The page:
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Armed conflict in Libya

Following the successful toppling of leaders in Tunisia and Egypt via peaceful demonstrations in early 2011, Libyan protesters also took to the streets in February 2011 demanding that Colonel Gaddafi step down from power. Within days of the start of the uprising, his opponents took control of the oil-rich eastern part of the country, which also saw the most intense fighting. Leaders of the uprising announced they had formed a "national council" in the East, which they claimed not to constitute an interim government, however. A disputed number of mercenaries are reportedly employed by Colonel Gaddafi as part of his army of supporters, as well as possibly African migrants.

Gaddafi's violent response to protesters was strongly condemned by the international community, with the UN Human Rights Council ordering an inquiry into alleged abuses and Libya subsequently suspended from this body. The United States unilaterally imposed sanctions on Libya on 25 February 2011. The next day, the UN Security Council unanimously voted in favour of an arms embargo and asset freeze against the country, while also referring the situation to the International Criminal Court for alleged crimes against humanity perpetrated against protesters (Resolution 1970 of 2011). In a 11 March 2011 declaration, the European Union (EU) called for the rapid holding of a summit between the Arab League, the African Union and the EU. The Arab League called on the UN Security Council to impose a no-fly zone over Libya, arguing that Gaddafi had been using aircraft to combat civilian protesters.

On 17 March 2011, acting under Chapter VII of the UN Charter, the Security Council authorized the use of "all necessary measures" to protect civilians in Libya. On 31 March 2011, NATO officially took command of operations in Libya.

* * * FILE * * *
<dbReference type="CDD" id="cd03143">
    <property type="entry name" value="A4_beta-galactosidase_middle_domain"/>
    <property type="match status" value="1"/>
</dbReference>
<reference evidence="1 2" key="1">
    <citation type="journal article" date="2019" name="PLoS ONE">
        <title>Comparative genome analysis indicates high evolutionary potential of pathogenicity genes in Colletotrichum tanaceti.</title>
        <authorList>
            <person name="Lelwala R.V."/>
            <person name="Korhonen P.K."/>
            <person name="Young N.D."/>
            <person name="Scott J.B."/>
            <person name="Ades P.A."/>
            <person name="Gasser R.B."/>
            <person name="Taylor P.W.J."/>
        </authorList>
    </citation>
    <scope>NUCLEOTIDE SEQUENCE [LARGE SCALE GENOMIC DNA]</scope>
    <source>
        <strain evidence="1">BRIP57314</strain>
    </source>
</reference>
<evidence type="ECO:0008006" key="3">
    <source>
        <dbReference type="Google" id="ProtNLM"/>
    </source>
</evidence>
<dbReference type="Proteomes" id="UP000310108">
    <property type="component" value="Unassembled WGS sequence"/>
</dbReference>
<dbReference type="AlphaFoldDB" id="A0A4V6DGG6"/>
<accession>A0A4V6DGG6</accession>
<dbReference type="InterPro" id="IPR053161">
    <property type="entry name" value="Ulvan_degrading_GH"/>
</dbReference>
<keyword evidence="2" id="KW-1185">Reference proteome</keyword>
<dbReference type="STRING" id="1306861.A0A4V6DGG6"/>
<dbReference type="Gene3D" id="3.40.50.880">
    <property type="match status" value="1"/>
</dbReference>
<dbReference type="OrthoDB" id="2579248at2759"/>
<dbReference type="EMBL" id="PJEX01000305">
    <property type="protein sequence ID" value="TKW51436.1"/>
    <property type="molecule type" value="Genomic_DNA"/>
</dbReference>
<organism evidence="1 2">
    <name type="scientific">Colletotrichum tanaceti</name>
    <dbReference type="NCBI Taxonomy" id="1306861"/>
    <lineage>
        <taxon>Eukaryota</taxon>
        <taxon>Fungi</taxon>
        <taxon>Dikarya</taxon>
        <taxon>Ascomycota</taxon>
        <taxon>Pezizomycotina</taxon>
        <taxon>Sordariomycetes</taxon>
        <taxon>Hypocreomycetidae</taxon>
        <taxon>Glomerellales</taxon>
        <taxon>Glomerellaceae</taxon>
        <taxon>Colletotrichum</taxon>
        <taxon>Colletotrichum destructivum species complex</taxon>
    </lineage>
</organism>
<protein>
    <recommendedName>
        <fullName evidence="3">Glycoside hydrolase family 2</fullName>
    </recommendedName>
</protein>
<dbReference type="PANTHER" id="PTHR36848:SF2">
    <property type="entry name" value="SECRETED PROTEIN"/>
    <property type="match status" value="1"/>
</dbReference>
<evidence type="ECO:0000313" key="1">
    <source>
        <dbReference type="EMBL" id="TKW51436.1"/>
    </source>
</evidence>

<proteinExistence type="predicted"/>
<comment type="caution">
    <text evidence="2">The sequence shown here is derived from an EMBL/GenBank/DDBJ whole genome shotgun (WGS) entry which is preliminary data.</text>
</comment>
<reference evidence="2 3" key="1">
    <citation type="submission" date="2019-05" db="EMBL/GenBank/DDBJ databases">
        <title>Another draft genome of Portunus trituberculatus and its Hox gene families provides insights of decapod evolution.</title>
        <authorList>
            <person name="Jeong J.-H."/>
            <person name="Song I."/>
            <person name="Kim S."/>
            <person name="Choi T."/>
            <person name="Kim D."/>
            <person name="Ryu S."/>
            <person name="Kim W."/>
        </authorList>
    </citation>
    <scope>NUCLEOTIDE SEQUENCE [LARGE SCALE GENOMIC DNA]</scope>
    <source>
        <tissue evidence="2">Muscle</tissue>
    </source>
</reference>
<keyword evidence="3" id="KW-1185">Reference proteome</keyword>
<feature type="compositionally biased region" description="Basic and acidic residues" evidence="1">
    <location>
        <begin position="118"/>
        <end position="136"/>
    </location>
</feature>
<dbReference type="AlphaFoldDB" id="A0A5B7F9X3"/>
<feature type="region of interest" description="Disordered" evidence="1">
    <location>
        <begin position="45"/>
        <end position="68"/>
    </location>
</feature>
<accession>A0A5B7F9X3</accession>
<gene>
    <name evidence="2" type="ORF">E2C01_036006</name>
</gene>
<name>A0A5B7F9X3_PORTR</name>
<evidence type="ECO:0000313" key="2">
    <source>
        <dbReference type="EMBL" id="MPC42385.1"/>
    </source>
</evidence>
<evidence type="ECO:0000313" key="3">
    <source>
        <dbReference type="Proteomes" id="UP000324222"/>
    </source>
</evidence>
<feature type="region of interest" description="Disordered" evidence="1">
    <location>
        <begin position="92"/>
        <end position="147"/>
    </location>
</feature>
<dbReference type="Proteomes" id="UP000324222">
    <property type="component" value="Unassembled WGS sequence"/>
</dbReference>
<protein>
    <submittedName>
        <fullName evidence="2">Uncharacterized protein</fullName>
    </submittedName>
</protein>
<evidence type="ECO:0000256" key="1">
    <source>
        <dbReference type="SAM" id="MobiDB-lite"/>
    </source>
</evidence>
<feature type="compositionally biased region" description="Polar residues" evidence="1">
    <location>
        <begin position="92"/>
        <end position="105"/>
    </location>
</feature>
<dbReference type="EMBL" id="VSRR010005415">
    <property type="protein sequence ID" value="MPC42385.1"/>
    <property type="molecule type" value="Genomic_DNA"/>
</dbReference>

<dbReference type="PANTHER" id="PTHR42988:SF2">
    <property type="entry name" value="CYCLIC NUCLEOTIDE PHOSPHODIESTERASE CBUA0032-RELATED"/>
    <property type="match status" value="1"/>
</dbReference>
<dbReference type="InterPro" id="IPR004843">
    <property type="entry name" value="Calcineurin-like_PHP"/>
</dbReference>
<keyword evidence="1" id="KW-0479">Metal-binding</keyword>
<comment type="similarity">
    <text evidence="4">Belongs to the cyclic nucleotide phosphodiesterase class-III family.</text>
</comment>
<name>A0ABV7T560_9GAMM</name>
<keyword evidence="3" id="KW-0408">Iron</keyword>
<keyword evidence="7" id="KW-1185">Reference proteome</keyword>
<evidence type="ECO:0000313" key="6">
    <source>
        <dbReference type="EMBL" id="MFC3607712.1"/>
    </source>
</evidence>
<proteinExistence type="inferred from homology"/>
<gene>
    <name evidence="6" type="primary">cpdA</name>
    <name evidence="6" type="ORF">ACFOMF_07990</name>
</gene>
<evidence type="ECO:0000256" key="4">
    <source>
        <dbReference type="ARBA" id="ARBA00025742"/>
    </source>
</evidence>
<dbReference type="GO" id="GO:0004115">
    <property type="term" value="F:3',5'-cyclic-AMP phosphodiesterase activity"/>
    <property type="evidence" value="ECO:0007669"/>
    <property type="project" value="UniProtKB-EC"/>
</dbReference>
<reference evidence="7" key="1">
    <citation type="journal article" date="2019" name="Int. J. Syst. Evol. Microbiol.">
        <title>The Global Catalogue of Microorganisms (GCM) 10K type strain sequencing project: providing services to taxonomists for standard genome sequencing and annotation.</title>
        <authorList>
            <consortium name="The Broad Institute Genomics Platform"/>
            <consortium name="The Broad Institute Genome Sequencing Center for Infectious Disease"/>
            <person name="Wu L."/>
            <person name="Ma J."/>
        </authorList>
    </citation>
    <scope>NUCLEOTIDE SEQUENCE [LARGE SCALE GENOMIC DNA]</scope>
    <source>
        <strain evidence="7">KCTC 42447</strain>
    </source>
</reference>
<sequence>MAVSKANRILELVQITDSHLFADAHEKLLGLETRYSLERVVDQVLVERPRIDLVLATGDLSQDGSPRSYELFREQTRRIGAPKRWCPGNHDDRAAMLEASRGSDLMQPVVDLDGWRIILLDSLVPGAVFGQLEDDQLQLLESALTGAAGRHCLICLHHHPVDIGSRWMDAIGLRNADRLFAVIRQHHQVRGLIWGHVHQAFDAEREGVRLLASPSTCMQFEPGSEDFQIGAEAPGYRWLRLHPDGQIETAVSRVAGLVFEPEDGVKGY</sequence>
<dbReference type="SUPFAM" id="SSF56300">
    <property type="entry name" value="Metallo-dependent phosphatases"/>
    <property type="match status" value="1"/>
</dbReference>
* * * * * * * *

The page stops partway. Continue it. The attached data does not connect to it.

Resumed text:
Coalition country contribution to military operations in Libya
See also: "Libya no-fly zone: Coalition firepower", BBC News, 21 October 2011

Further reading: "Libya: Strategy of scorched earth, desire for widespread and systematic elimination", International Federation for Human Rights (FIDH), 24 February 2011 (also available in French) and "Update on African Mercenaries: Have Darfur Rebels Joined Qaddafi's Mercenary Defenders?", Jamestown Foundation, 24 February 2011 and Julian M. Lehmann, "All Necessary Means to Protect Civilians: What the Intervention in Libya Says About the Relationship Between the Jus in Bello and the Jus ad Bellum", Journal of Conflict and Security Law (Spring 2012), pp. 117-146

In July 2011, the International Contact Group on Libya, made up of NATO and Arab League countries and other nations, recognised the National Transitional Council (NTC) as the legitimate government of Libya. On 22 August 2011, rebel forces entered Tripoli and on 20 October 2011, Gaddafi was confirmed killed. Three days later, the NTC declard Libya "liberated" and NATO officially ended its mission on 31 October 2011. The conflict has reportedly cost the lives of between 12,700 and 25,000 people and caused around 900,000 to become refugees. The number of civilian casualties due to NATO airstrikes remains contested.

See also: "Counting the cost of Nato's mission in Libya", BBC News, 31 October 2011, "In Strikes on Libya by NATO, an Unspoken Civilian Toll", The New York Times, 17 December 2011 and "NATO: Investigate Civilian Deaths in Libya", Human Rights Watch, 14 May 2012

Last updated: 22 November 2012

   
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